Remember back at the beginning of March, when officials in California said sporting events and other large gatherings should be called off, but the San Jose Sharks went ahead and played three home games anyway?
As of March 8, the date of the last of those home games, there were 54 confirmed cases of COVID-19 in Santa Clara County. A week later, there were 255, although at that point, there were still fewer than 200 tests being done per day in the county. The sixth-most populous county in California, Santa Clara County now ranks fourth in total coronavirus cases, with the highest caseload in the northern half of the state.
Has the NHL learned a lesson from this, that the virus is serious stuff, that there’s an especially tricky incubation period, that it can spread even among the young and healthy, that the more people are around each other, the more people get the virus?
Of course the NHL hasn’t learned a lesson. The league is continuing to push to figure out a way to finish its season, or at the very least stage a made-for-TV playoff. The biggest question is, even if you somehow manage to find a place dumb enough to put its citizens’ health at risk by allowing the frivolity of hockey this summer (Dallas is reportedly a possibility, just like for baseball, because Texas is run by idiots). What happens if someone tests positive for the virus?
“Everything depends on the facts and the entire set of circumstances,” NHL deputy Commissioner Bill Daly told Ryan Rishaug of TSN. “But no, we do not believe that one positive test, even multiple positive tests, wouldn’t necessarily shut the whole thing down.”
This is the same Daly, along with his boss Gary Bettman, who has done nothing to get fighting out of his league, despite being well aware of the links between fighting and concussions, and between concussions and long-term physical and mental health issues.
The NHL not caring about its players’ health is nothing new. Oh, you’ve got a potentially deadly and highly contagious virus attacking your lungs? That’s just an upper body injury, gotta suck it up, this is playoff time. If the NHLPA were to go along with this, it would be a stunning act of incompetence by Donald Fehr, who over his career has been quite willing to advise players not to play if it wasn’t in their best interest in the big picture, and said this week that he hasn’t even discussed any of this with the league yet.
What’s striking about this is Daly’s blinding ignorance of what he’s saying. Say, for instance, Alex Ovechkin tests positive. Now you’re wondering about all of the players on the Capitals and anyone who’s been in contact with them, from hotel workers to security guards to locker room attendants. It might be days before anyone else who was in contact with Ovechkin comes back with a positive test, and if the Capitals are playing games in the meantime, all of their opponents — and everyone coming into contact with players from those teams — is at risk, too.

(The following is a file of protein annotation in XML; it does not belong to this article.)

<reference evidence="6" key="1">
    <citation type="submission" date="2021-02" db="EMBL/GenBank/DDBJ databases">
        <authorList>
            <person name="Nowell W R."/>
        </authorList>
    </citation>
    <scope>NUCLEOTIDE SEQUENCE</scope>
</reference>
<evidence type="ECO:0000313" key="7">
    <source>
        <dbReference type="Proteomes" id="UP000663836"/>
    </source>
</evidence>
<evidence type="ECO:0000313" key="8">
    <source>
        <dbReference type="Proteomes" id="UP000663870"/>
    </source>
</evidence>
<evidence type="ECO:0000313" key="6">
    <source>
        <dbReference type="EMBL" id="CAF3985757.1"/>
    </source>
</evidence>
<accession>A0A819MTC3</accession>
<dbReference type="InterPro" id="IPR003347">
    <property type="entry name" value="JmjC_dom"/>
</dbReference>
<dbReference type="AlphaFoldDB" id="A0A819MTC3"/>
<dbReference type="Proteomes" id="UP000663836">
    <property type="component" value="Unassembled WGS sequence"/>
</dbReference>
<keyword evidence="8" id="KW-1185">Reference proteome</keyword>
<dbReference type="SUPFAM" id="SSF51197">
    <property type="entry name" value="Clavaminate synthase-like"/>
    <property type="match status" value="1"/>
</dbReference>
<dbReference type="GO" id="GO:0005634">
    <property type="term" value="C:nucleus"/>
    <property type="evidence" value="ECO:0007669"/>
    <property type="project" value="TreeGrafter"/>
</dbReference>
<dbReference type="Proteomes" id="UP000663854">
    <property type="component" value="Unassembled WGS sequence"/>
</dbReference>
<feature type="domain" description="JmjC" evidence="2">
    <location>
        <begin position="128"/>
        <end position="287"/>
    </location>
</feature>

Daly’s comments, ridiculous on their face, are negligent and borderline sociopathic when given the slightest bit of thought. This is the league that was willing to cancel an entire season in a labor dispute, then come back at the end of the next collective bargaining agreement and lock players out again for another half a season… but in order to recoup a small chunk of this year’s revenues, they’ll risk the health of not only the players, but everyone working to make their summer ice fantasy a reality?
They would, and that’s why the end of the TSN story about Daly’s comments is important. “The city of Edmonton was discussed as a possible destination. Later that day, Alberta’s Chief Medical Officer of Health, Dr. Deena Hinshaw, announced a recommendation to prohibit gatherings of more than 15 people to all events and festivals through to the end of summer.”
Pittsburgh also was mentioned as a candidate city, but the mayor there, Bill Peduto, was not striking a tone of openness to such ideas when he tweeted on Friday that, “Decision making must be made on data and reason, not emotion and fear,” a criticism of the situation in Atlanta after Georgia Gov. Brian Kemp’s move to “reopen — without additional testing, without additional tracking, without data based evidence or any evidence of predictive analytic forecasting.”
To get back to playing, with a willingness to keep on going even with positive tests, the NHL will have to find a municipality as callous and careless as Daly seems to be. Maybe that’s Texas, where local officials in cities such as San Antonio are rightfully worried that dingbat governor Greg Abbott is about to make things much worse.
The problem for the NHL is that places like Texas and Georgia that are run with utter disregard for such issues as whether citizens live or die is that by the time they’d be able to start playing hockey, those places will be experiencing the consequences of the bad decisions being made now.
Of course, consequences for bad decisions would be a new concept to the NHL, which goes a long way to explaining why a league with glacial revenue growth over the past decade and a half when compared to the NBA and other major sports has the same leaders after all this time, people willing to go in public and tell the world that they don’t think multiple players testing positive for coronavirus would be enough to stop the charade of finishing the 2019-20 season.